Nothing took the fight out of immortals like a silver-based injury.
Finally, he turned his phone off—grateful for an excuse to power down the bright screen—and headed for their target.
He hated cellphones. It was far too easy to track them. And he always worried about having his on him when hunting.
It would be just his luck for the device to start beeping and give away his position at the wrong moment. While dying wouldn’t bother him, he didn’t want it to be because of something like that.
He wanted a real death—a warrior’s end. Dying in battle was an honorable and proud thing. Dying from sheer stupidity was just embarrassing.
William killed the lights and pulled off the road and into a clearing.
It was a decent-sized area; clear of trees, but full of holes and uneven ground, which made it less than ideal for driving—a fact he only realized once they were halfway in.
Any high grass area could easily conceal a hidden stump or deep rut, though they were fortunate enough not to find one.
Their hiding spot was just over a mile from the farmhouse that acted as home to the pack.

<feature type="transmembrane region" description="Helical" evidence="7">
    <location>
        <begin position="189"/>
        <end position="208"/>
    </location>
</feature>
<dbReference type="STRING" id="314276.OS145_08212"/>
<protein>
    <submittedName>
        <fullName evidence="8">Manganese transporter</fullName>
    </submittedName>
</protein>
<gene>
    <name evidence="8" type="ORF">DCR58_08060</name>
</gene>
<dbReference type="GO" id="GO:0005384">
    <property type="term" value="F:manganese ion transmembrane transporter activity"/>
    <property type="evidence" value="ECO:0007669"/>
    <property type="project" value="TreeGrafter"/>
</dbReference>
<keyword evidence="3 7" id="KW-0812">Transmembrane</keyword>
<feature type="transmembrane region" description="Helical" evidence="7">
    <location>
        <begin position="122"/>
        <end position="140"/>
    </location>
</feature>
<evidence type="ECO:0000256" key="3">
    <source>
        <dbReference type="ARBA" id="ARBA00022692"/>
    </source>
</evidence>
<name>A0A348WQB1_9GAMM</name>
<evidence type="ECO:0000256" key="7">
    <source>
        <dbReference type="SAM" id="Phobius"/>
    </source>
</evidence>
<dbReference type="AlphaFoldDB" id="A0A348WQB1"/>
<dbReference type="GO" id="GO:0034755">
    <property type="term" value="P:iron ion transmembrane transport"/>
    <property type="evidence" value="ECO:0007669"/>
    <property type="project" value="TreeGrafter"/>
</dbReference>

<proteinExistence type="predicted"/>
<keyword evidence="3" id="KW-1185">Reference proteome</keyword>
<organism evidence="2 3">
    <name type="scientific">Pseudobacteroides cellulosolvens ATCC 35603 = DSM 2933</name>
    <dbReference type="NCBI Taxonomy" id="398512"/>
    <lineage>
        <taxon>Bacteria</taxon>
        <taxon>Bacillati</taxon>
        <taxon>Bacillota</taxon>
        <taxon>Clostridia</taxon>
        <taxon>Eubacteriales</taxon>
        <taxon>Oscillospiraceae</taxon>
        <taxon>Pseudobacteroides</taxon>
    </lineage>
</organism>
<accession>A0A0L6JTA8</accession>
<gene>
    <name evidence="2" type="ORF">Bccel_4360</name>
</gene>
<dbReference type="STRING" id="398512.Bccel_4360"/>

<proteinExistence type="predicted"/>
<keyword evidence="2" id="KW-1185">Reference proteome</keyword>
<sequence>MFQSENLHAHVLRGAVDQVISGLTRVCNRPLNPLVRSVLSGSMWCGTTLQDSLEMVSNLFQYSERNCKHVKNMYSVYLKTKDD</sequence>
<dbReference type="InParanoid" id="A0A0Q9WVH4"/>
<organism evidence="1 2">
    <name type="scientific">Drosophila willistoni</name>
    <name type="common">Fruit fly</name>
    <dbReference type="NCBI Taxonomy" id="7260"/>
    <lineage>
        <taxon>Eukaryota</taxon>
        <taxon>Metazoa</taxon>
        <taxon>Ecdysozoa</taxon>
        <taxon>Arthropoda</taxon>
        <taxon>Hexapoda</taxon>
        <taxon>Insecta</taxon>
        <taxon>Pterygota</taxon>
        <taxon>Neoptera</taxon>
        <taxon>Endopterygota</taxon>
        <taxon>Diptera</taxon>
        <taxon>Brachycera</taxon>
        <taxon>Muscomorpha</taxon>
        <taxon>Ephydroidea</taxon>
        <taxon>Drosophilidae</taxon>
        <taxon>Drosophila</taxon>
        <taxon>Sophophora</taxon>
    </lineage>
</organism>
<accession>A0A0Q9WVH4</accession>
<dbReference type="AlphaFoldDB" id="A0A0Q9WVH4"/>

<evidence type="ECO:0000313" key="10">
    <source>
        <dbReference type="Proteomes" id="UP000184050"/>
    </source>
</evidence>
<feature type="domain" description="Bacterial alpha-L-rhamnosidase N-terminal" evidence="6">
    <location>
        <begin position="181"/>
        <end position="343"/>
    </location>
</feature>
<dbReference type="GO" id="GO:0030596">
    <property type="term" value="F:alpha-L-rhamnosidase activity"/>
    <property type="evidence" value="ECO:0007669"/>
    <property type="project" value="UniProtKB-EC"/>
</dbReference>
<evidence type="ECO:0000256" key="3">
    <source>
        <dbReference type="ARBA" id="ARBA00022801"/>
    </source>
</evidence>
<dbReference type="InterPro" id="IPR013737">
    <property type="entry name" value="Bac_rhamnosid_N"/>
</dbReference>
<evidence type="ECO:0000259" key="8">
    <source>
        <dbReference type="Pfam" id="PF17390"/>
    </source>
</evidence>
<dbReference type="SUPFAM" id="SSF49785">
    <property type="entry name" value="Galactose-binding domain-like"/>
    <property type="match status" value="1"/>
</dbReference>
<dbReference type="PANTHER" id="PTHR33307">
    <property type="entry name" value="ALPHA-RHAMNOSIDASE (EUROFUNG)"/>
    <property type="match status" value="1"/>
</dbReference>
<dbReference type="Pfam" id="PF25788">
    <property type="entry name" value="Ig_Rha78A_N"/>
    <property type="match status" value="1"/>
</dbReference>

There was no way to know which direction the wolves had gone to hunt, but there was no sign of them there, so it was the safest place to start.
They got out of the car cautiously, and closed the doors slowly to keep them from making any sound.
The house they were headed to was surrounded by corn fields on three sides—all thankfully late to be harvested—which gave them the luxury of cover they hadn’t expected.
Paoli breathed an audible sigh of relief as they silently started to make their way through the field at the back of the property, moving carefully through the corn to avoid giving away their presence.
Recent rains had made the ground soggy, which meant their every step made a slight sucking noise.
Light from the shining moon spilled across the land, casting eerie shadows and making the corn look like silent sentries.
“I don’t care what anyone says,” Paoli whispered, ducking to avoid a stray leaf that seemed to be reaching for him. “Corn is a seriously creepy vegetable.”
William stopped, motioned aggressively for him to be silent, and gave him a look that threatened violence.
Paoli raised his hands in mock surrender and mouthed, “sorry.”
William continued to glare at him another minute.
Paoli needed to understand the severity of the situation they were in. Wolves had excellent hearing, and the last thing they needed was for his big mouth to give them away.
There was no telling how many wolves might be around, and it was important they had the element of surprise if they were going to get the execution done and get out with minimal incident.
William might be an excellent fighter, but even he wasn’t capable of taking on an entire pack of wolves.
William was still glaring at Paoli when a smell caught his attention. It was very faint at first, like a whisper.